Bystanders and the Disruption of Society
Society is functional only if we help each other. If everybody lived only for themselves, then people would starve, there would be constant fighting, very few would be happy. This is something we all learn when we are very young. Whether or not it is a human instinct to help your neighbor, it is constantly taught and is an observable necessity, especially to someone eighteen years old. David Cash does not have an excuse for ignoring his responsibility to help defenseless Sherrice Iverson. Despite him admitting that he has been called a “textbook sociopath” (video from class), Cash’s mental state did not hinder him from understanding that his friend Jeremy’s actions would harm another, therefore he was still tied to his civil obligation to help Sherrice. There is a difference between those who are incapable of helping others and those who simply do not want to.
The New York Times’ “The Trick to Acting Heroically” describes how many “good samaritans” feel an instinct to help others in danger rather than having assessed the situation and decided to help. “Accidents and Crime Scenes” in Everyday Altruism describes a contradicting motivation when Crispin McKay, who had saved a woman who was shot after he heard a radio call about the situation, explained his hesitation to go help her and only went after he thought about his moral obligations, realizing how he would want his family to be helped. His account displays a more logical outlook on the bystander issue, rather than just having followed a “gut instinct,” and assists the argument that David Cash, who may have no such thing as “gut instinct” still has the obligation to help others.
People pay taxes in order to keep society running. Some may view it as a moral requirement to help everybody in the country and some might just pay them to avoid being sent to prison. Through either motivation, taxes are collected. Bystanders who help others are also necessary to keep society running. This can be viewed as a moral instinct or an action that has to be done to avoid chaos in society. The issue with Cash’s case was that inaction had no legal consequence, and Cash was also seemingly incapable of having moral obligations. In effect, Sherrice Iverson was raped and murdered. This social disruption could have been avoided had there been a heavy consequence for passivity.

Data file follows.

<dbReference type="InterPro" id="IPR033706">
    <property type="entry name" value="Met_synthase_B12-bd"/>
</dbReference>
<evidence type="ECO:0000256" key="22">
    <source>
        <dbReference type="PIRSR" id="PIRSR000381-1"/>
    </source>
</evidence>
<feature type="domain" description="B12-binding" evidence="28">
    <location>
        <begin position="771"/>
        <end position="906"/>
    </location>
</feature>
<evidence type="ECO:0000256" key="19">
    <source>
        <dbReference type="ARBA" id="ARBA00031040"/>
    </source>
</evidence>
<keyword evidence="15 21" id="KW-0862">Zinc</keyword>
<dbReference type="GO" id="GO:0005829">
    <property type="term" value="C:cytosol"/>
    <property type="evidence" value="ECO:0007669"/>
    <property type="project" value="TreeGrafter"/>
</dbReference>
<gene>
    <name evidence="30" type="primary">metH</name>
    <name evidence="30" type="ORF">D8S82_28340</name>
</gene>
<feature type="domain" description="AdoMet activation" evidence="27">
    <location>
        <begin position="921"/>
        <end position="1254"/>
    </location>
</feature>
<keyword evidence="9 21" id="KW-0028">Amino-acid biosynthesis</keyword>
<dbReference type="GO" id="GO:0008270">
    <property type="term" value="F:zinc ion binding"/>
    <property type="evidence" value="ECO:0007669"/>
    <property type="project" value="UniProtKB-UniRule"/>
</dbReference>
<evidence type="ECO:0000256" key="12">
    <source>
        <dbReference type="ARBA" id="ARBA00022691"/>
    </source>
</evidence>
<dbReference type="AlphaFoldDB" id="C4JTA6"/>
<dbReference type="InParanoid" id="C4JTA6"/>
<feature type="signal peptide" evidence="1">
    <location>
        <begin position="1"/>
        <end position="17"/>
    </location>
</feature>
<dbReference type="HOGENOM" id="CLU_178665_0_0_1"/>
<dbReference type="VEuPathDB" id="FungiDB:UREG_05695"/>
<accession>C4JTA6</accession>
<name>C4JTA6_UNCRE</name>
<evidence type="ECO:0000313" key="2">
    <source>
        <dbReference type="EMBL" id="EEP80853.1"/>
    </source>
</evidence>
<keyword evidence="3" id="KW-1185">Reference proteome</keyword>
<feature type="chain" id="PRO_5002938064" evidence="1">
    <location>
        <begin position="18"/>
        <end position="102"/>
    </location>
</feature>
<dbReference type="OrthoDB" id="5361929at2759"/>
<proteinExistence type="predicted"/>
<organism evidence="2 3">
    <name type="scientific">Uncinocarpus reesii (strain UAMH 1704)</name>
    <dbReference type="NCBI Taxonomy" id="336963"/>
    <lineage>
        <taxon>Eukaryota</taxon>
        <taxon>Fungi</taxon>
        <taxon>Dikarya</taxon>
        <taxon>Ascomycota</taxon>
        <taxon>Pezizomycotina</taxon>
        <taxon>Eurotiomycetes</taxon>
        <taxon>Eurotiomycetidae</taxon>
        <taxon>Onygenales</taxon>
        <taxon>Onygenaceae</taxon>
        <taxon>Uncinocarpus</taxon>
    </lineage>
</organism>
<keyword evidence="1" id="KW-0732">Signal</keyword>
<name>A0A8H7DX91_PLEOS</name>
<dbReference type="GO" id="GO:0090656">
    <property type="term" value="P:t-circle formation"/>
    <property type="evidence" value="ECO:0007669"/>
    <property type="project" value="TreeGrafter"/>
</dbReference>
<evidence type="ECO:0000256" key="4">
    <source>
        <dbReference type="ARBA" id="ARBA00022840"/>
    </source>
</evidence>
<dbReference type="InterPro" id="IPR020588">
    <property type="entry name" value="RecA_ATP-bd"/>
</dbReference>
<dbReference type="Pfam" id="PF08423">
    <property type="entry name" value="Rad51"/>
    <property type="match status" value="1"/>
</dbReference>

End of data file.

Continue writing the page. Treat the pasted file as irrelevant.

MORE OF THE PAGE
Just as all Americans always have an obligation to pay taxes, ignoring those whose income makes them exempt, everybody always has an obligation to stand up for others, excluding some like the handicapped if the situation is physical. People have to help others otherwise our society will fall apart. In this way it does not matter what you perceive as “wrong,” but merely what is beneficial versus what is detrimental. “The Trick to Acting Heroically” explains how good deeds lead to trustworthiness and is mutually beneficial. No one wants to live in a world where the attitude is “everyone for themselves.” Even if it is somewhat selfish, helping others often ensures that help will come back around. This is the attitude that should be encouraged.
I agree with 239bid0073 in that many, many things should have outweighed Cash’s decision of inaction: how it would affect Sherrice, her family, and his future. I did not address these specific considerations because I just assumed that Cash did think about them and merely did not care. I completely agree with you that he is equally guilty for her murder for not standing up. Killers are punished for having no morals and acting in accordance, but people like Cash also need to be punished for having no morals and allowing a killer to persist.
I also agree very much with alberic25 that the article about people being bystanders and recording a fire on their phones rather than helping is significantly less unethical than Cash’s decision to completely ignore Sherrice’s rape and murder. Cash did much more, he actively continued to go around to casinos and school with a murderer. His actions are what make the world significantly more scary.